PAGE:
"There is truly very little that this girl cannot do," said the principal of the school she goes to. And this girl's win proves that statement.
Editor's note: This article was originally published on February 20, 2020. It has since been updated.
Some people are just born extraordinary and this 11-year-old girl proves just that. In a 2016 national handwriting competition, Anaya Ellick, seven years old at the time, won against 50 other youngsters from around the country. But what is truly amazing about her is that she did that despite being born without hands.
"There is truly very little that this girl cannot do," principal Tracy Cox of Greenbrier Christian Academy in Chesapeake told ABC News after mentioning that it was her who encouraged the youngster to enter the competition. "She is a hard worker," the principal said. "She is determined. She is independent. She is a vivacious and a no-excuses type of young lady."
Without using any prosthetic limbs, Anaya chose to write in print handwriting with her forearms and stunned everyone. Her penmanship, submitted in the category that encourages the participation of students with cognitive delays, or intellectual, physical or developmental disabilities, surprised the judges.
This category was evaluated by a team of occupational therapists, and the winner is awarded the Nicholas Maxim Special Award for Excellence in Penmanship. "We looked at her writing and were just stunned to see how well her handwriting was, considering she writes without hands," competition director Kathleen Wright told the news outlet. "Her writing sample was comparable to someone who had hands."
On the school's official website, Cox praised the child saying, “Anaya is an extraordinary young lady. Her tenacity continues to inspire all of us at GCA. Anaya's well-earned first-place finish reminds us all what determination and hard work can achieve. We are so proud of Anaya and her accomplishments.” And Anaya's peers don't see her differently than other students, and she keeps up with them, Greenbrier founder and superintendent Ron H. White told ABC News. "I don't think Anaya thinks of it as an obstacle," he said.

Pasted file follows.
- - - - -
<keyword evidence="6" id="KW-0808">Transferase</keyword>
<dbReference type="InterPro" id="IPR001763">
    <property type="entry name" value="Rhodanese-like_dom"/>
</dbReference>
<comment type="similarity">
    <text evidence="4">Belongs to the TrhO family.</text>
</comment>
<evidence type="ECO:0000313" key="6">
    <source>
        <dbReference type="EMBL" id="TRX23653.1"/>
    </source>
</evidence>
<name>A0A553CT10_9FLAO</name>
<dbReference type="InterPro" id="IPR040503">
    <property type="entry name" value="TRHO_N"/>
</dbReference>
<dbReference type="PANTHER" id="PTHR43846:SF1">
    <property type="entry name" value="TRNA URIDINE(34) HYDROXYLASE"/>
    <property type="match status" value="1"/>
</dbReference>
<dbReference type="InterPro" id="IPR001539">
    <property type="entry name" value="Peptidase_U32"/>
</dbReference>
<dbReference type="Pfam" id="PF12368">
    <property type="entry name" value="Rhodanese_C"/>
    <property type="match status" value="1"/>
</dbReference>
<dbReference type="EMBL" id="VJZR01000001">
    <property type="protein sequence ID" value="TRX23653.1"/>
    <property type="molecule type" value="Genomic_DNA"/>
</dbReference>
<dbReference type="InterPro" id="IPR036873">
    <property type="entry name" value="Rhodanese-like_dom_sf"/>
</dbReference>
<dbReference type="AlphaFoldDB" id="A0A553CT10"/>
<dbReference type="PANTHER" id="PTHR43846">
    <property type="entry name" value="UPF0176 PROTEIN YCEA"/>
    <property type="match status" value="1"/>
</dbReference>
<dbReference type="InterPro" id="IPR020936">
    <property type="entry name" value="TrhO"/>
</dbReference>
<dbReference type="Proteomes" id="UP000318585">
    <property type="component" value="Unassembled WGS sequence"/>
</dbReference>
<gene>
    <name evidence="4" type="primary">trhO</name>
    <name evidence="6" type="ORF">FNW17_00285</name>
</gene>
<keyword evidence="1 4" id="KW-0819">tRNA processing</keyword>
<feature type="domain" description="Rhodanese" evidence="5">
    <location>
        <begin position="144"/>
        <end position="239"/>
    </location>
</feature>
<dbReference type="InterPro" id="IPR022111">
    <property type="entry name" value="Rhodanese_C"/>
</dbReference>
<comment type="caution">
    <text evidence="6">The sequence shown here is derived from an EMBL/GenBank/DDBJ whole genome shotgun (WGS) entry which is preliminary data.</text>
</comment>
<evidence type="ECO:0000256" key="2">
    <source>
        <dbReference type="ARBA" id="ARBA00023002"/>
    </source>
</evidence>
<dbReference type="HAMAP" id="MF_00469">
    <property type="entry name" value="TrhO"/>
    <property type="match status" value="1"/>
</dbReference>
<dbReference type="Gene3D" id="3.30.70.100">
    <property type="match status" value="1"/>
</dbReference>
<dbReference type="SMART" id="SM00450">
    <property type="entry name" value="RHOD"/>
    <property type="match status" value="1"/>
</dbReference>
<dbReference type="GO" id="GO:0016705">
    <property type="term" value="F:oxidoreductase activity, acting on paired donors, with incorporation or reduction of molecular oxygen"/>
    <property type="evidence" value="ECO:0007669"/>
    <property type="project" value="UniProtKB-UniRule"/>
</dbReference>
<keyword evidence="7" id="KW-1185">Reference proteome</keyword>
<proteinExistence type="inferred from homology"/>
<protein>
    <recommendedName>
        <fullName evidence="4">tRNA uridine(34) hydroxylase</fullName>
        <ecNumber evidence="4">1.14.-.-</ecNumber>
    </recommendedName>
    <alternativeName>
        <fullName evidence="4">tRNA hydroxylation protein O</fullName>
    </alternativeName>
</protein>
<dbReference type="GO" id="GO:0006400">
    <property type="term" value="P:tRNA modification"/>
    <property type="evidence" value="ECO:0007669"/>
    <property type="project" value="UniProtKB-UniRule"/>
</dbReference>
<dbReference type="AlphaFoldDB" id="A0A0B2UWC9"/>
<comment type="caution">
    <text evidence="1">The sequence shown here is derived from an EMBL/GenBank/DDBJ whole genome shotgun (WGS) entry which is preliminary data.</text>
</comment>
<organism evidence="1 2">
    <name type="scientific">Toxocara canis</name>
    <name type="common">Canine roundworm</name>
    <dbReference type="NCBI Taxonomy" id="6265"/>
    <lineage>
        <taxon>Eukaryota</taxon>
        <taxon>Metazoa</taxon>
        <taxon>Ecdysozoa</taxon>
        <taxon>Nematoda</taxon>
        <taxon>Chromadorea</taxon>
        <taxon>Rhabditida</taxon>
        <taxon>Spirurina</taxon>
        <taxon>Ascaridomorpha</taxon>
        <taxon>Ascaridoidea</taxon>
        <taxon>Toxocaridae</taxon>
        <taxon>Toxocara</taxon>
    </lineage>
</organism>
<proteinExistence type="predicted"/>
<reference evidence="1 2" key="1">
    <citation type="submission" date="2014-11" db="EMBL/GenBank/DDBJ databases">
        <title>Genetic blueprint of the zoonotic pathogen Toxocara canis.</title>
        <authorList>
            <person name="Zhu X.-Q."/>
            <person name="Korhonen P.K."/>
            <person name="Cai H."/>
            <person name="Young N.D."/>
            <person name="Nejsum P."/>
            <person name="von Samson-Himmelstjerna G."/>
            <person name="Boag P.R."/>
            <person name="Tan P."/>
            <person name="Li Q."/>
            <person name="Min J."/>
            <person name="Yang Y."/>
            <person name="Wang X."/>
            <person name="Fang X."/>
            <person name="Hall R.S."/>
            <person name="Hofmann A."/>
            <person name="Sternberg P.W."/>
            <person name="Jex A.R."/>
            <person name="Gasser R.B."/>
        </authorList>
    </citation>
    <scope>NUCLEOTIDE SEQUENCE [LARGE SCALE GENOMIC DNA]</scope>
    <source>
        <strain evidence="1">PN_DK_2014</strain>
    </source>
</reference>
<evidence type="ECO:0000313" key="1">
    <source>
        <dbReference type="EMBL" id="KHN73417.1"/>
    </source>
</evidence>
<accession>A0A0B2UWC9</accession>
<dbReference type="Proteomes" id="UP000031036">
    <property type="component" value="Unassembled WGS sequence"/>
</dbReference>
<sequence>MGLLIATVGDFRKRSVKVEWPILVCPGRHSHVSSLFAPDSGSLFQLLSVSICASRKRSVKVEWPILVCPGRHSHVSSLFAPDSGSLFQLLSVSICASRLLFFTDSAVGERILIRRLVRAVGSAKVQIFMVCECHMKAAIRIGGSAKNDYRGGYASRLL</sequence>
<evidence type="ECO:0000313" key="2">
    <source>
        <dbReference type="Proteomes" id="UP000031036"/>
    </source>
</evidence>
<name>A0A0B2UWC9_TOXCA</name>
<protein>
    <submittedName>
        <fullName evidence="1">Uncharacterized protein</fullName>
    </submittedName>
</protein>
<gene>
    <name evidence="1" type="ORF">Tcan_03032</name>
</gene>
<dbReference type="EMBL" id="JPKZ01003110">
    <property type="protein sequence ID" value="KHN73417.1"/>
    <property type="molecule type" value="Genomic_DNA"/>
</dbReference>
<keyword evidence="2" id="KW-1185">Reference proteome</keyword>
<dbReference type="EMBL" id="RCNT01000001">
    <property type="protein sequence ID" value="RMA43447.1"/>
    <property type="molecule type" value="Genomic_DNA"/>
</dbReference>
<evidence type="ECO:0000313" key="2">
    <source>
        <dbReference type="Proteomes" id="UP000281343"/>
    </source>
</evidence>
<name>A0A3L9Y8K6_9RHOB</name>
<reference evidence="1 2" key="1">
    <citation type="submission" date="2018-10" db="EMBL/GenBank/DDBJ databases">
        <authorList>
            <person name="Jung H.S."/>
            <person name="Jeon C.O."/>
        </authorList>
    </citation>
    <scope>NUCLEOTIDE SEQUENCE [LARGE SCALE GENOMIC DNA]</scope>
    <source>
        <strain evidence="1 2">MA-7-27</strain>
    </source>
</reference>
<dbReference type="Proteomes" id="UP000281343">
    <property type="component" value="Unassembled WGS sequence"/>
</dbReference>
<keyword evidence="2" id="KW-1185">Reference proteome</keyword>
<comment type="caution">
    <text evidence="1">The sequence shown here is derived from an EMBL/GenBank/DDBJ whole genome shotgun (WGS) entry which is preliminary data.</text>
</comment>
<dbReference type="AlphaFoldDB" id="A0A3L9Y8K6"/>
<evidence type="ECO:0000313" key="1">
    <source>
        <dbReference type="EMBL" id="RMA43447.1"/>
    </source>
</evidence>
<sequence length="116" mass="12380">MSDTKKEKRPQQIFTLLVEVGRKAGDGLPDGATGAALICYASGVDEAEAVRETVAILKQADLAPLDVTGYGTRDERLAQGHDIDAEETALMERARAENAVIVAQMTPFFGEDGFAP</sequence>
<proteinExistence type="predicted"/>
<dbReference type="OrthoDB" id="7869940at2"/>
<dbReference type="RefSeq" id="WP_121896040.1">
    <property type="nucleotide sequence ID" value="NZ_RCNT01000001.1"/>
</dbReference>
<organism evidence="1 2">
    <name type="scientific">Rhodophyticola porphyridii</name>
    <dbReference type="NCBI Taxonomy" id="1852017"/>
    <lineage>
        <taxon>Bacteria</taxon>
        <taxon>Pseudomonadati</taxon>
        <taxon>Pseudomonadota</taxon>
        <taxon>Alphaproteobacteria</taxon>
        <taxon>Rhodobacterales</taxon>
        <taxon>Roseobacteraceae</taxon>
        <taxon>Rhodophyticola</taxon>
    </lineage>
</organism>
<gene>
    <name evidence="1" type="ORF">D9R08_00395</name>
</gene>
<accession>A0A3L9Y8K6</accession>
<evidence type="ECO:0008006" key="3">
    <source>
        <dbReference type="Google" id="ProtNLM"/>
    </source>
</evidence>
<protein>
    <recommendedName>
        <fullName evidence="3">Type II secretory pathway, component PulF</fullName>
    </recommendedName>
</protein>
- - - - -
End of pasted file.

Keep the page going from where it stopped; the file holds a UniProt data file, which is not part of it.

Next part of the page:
But that was not the only award she won. In 2018, during another Zaner-Bloser National Handwriting Contest’s Nicholas Maxim Award, she once again bagged the award showing everyone that perseverance can truly make a person successful. Her cursive writing was a spectacle to see, according to CBS Local. Even Anaya couldn't believe that she had won again. “I was happy and I thought my mom was joking when she said I won again,” she told reporters. She was presented with a trophy and a $1,000 prize, according to Zaner-Bloser's website, reported Telegraph UK. Her school also received a gift certificate to be spent on print and digital resources for students and teachers.
Her mother, Bianca Middleton, told CBS-affiliate WTKR, “I’m proud because it encourages her. For her to see that hard work does pay off.” She also mentioned that though others looked down on her daughter, they were speechless when they saw her talent. "Out of this world, people always say 'Oh my gosh she is beyond her years how she speaks, everything that she does.'' Anaya’s father, Gary Ellick, said his daughter never let her disability dent her confidence. “She’s really independent – from tying shoes, putting clothes, getting baths. It was always like, ‘I can do it,'” he said.
Well, it seems like she really can and it looks like she won't have to run after success because, with her mindset, it will follow her.
Way to go, Anaya!
Cover Image Source: Greenbriar Christian Academy's Facebook